1. Be curious

In his book Brainstorm, Dan Siegel writes that one of the marks of adolescence is curiosity. As adults, we tend to lose our sense of curiosity and settle into what we know (or what we think we know). In fact, healthy adults maintain their curiosity. While as youth ministers we should not be childish, I would insist that it is equally important to be child-like. Wonder at the world; wonder at scripture; wonder at God. Wonderment is a wonderful way to venture into curiosity. Wow those stars are amazing! What are they? How far away are they? Do you remember learning about stars in school? Do you remember learning they are millions of lightyears away? Do you remember learning that when we see the stars we are literally looking at the past? How amazing is that?

We know all these things because someone was curious enough to ask the question and scientifically found the answers. Your adolescents are curious about the world, the universe, God, existence – all of it. And so I would encourage you to be curious too. Meet them where they are at in their curiosity. Let yourself wonder and then create opportunities for you and your community of youth to wonder out loud together.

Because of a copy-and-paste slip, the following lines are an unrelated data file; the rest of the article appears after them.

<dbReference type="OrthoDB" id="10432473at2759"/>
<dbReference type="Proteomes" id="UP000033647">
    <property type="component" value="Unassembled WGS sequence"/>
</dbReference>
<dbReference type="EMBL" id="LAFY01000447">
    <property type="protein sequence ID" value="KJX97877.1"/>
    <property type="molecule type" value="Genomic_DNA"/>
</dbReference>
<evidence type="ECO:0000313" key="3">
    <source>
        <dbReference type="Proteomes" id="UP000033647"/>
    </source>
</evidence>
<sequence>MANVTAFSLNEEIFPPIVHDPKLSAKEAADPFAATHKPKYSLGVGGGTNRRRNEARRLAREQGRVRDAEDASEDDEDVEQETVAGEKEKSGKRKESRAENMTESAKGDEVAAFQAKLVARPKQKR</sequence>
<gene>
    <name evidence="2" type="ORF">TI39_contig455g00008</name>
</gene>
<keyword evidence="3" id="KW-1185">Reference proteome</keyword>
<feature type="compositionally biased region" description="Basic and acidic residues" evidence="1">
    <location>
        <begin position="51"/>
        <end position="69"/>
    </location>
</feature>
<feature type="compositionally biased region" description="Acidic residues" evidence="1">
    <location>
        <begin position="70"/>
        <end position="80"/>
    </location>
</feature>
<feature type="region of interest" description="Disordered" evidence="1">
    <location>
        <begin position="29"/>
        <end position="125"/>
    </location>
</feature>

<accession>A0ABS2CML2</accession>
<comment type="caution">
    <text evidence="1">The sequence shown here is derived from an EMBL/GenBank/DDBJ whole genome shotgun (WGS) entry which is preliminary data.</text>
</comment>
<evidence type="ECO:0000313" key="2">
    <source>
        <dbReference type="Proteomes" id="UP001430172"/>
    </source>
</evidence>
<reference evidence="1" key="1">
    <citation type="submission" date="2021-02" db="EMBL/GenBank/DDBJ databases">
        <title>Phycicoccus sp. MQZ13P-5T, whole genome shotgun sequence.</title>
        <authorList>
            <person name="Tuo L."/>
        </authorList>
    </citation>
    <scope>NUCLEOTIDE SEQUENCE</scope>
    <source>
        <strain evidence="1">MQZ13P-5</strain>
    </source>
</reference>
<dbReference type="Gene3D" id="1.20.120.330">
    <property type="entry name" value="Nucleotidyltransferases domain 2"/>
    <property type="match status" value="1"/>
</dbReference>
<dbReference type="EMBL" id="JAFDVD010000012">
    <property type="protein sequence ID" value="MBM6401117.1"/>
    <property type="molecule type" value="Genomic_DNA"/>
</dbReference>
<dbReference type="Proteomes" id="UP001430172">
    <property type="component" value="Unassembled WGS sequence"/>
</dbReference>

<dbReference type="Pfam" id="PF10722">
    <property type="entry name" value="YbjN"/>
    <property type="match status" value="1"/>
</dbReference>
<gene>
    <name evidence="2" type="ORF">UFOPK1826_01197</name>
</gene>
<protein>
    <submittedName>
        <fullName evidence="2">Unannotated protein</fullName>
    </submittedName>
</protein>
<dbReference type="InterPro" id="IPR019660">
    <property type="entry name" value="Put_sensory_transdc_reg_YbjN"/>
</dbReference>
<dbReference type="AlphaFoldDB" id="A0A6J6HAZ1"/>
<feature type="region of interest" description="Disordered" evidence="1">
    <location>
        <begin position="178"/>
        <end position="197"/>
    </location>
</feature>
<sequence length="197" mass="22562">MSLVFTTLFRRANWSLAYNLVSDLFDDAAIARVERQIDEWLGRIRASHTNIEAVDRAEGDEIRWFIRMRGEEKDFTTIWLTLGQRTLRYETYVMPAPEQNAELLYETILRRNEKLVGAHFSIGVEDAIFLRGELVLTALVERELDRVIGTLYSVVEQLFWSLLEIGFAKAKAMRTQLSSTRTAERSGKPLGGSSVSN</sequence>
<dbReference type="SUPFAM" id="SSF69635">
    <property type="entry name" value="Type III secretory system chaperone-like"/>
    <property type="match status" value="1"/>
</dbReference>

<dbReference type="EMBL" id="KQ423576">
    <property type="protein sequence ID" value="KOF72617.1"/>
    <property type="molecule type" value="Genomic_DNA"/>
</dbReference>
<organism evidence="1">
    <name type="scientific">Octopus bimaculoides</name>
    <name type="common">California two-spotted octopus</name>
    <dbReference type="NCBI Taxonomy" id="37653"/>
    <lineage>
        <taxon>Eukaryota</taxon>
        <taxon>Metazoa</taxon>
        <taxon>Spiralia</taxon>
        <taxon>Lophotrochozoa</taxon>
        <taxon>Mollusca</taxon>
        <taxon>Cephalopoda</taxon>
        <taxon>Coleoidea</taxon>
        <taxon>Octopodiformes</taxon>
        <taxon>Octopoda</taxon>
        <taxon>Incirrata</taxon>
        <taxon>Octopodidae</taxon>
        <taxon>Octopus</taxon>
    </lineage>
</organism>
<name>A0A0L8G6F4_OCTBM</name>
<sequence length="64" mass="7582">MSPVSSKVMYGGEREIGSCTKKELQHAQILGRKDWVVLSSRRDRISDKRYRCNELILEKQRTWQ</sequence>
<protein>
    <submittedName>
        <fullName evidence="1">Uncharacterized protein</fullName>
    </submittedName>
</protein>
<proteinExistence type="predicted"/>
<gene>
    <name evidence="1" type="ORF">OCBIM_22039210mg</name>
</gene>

2. Talk don’t tell

It can be tempting as youth ministers to tell, not talk. What I mean is, we can fall into a pattern of trying to teach and directly influence kids, instead of walking alongside them in their adolescent journey. There’s of course nothing wrong with teaching our youth. Especially teaching them Biblical literacy, or about the traditions of our denomination, but we miss out on a different kind of learning when we spend all our time giving lesson after lesson.

For the youth community I lead, some of our most meaningful times together have been open discussions about the big questions. Recently, our high school group discussed creation. Instead of going straight to scripture, I asked them what they are taught about creation through science, and what they think scripture teaches us about creation. I had a senior in high school say she doesn’t think you can be a Christian and believe the Big Bang in the same conversation with a freshman who said she thinks you can believe the Big Bang Theory and still believe God is our creator. We started our discussion there, then I gave them time to read through Genesis 1:1-2:4a and Genesis 2:4b-25.